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Dysfunctional Behavior in Accounting

Dysfunctional Behavior in Accounting

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Published by Hans Jonni
Hirst (1983, 596) considers dysfunctional behavior to be translated in rigid bureaucratic behavior, strategic behavior, resistance and invalid data reporting
Hirst (1983, 596) considers dysfunctional behavior to be translated in rigid bureaucratic behavior, strategic behavior, resistance and invalid data reporting

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Published by: Hans Jonni on Mar 03, 2013
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BEHAVIORAL ACCOUNTING HOMEWORK
 
2012
HANS JONNI [A 311 10 268]
Page 1
NAMA : HANS JONNINIM : A 311 10 268
DYSFUNCTIONAL BEHAVIOR IN MANAGEMENTCONTROL SYSTEMS
There are various forms of dysfunctional behaviors that can occur in an organization butwith one common and underlying objective: to use the rules and
 procedures to one‟s
advantage. Hirst (1983, 596) considers dysfunctional behavior to be translated in rigid bureaucratic behavior, strategic behavior, resistance and invalid data reporting. But, a morethorough description of the forms of dysfunctional behavior, as reviewed by Birnberg et al.(1983), can be listed as follows:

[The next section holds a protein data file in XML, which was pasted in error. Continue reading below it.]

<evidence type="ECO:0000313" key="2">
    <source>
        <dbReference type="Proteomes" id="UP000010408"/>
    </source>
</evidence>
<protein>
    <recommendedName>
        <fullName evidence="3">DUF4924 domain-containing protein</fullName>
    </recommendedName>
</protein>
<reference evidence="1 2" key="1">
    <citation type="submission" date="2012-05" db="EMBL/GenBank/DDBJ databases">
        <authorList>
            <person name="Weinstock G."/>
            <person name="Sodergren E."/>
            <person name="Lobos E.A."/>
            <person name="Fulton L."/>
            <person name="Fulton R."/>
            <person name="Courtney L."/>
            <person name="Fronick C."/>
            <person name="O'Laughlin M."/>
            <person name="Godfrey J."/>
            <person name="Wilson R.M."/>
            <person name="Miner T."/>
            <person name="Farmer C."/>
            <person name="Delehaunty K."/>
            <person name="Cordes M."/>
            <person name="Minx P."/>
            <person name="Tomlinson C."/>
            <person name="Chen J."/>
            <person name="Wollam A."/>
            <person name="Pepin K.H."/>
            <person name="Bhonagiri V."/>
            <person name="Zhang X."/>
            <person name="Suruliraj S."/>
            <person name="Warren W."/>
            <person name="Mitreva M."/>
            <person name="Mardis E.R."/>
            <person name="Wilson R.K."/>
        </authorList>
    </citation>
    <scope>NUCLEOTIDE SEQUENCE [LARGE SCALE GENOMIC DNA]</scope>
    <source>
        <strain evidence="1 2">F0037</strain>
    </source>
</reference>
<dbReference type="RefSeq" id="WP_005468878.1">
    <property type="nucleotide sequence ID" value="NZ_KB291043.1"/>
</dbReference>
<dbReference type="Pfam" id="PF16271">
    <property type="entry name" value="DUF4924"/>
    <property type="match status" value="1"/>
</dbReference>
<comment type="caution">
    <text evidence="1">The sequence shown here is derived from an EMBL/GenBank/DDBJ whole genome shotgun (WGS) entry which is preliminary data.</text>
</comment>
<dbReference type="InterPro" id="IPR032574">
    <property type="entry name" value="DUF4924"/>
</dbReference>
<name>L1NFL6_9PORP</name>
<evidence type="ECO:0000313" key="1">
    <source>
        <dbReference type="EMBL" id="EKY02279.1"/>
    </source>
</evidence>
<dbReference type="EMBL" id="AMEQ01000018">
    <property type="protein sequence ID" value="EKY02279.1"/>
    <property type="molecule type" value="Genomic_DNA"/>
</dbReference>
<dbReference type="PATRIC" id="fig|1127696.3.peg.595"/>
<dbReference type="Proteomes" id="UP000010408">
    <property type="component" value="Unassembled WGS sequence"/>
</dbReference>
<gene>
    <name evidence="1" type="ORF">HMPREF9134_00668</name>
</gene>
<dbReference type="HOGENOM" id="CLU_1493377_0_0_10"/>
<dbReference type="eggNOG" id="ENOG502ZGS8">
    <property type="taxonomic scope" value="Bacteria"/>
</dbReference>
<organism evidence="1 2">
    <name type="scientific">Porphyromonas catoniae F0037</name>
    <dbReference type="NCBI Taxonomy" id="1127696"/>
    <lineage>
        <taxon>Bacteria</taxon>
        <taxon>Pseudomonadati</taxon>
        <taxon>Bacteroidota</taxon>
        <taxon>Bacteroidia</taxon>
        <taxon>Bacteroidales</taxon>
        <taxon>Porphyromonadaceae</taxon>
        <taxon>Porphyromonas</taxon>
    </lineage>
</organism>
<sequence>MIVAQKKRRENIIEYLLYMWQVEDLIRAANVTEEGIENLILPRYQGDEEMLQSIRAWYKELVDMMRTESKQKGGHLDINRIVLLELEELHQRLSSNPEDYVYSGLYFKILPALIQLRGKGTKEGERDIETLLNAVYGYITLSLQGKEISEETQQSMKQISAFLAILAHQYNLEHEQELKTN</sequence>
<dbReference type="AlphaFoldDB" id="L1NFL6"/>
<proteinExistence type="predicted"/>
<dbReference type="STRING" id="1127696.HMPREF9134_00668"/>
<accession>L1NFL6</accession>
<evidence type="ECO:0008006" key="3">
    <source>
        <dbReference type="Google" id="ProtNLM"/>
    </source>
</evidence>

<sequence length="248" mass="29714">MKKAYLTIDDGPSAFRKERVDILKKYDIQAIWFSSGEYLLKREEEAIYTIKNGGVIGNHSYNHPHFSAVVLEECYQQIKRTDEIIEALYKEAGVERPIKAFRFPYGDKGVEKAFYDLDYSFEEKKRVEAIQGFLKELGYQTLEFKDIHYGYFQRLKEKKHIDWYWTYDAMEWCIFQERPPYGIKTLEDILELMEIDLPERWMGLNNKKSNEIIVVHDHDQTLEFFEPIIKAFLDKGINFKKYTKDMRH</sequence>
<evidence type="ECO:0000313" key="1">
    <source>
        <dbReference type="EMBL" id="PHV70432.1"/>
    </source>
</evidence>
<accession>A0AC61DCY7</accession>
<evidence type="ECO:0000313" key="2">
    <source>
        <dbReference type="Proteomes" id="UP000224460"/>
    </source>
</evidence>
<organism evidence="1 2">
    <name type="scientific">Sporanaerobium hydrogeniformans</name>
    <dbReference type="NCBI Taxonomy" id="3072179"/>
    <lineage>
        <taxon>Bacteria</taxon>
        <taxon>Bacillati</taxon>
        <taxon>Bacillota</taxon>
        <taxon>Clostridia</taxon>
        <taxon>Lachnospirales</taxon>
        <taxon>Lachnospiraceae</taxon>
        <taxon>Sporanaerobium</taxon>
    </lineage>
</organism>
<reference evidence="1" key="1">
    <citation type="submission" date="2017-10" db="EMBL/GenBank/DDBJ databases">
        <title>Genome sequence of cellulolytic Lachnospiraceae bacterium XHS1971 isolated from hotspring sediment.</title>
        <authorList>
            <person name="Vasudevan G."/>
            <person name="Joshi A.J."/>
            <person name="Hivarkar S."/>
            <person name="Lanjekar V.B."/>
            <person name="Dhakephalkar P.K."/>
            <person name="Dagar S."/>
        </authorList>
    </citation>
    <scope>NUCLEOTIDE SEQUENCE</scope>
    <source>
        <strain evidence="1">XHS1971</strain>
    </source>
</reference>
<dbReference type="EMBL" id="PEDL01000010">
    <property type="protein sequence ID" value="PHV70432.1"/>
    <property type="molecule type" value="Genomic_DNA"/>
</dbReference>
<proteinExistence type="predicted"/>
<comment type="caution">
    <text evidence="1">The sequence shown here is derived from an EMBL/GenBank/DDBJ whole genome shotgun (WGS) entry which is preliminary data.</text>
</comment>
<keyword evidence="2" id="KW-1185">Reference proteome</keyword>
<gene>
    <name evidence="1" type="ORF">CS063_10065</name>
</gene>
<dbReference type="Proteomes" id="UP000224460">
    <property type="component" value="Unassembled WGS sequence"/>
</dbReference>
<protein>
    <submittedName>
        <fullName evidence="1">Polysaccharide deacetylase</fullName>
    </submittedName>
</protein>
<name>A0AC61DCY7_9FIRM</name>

Smoothing
 – 
The subordinate utilizes the information system to his/her benefit byaltering the pre-planned free flow of data without altering the actual activities of theorganization (Ronen & Sadan, 1981). The most common example would be the booking of sales/expenses achieved/incurred in the current period to subsequent periods.
 
Biasing & Focusing
 – 
The manager has flexibility over the various indicators or types of information he/she can report. Biasing would imply selecting the one(s)suiting best the circumstances and more favorable to the manager. Such situationsusually exist when managers are being required to provide estimates of futureevents12 (Birnberg et al., 1983, 121). This is very much related to the idea of focusing, since the attention of superiors is being diverted to specific, and more positive, elements of a system.
 
Filtering
- According to Read (1962), filtering occurs when information is withheld because the subordinate thinks that this could be used by his/her superior to hinder 
the subordinate‟s personal
goals (e.g. career progression). This was later confirmed
 by O‟Reilly & Roberts‟ (1974) study.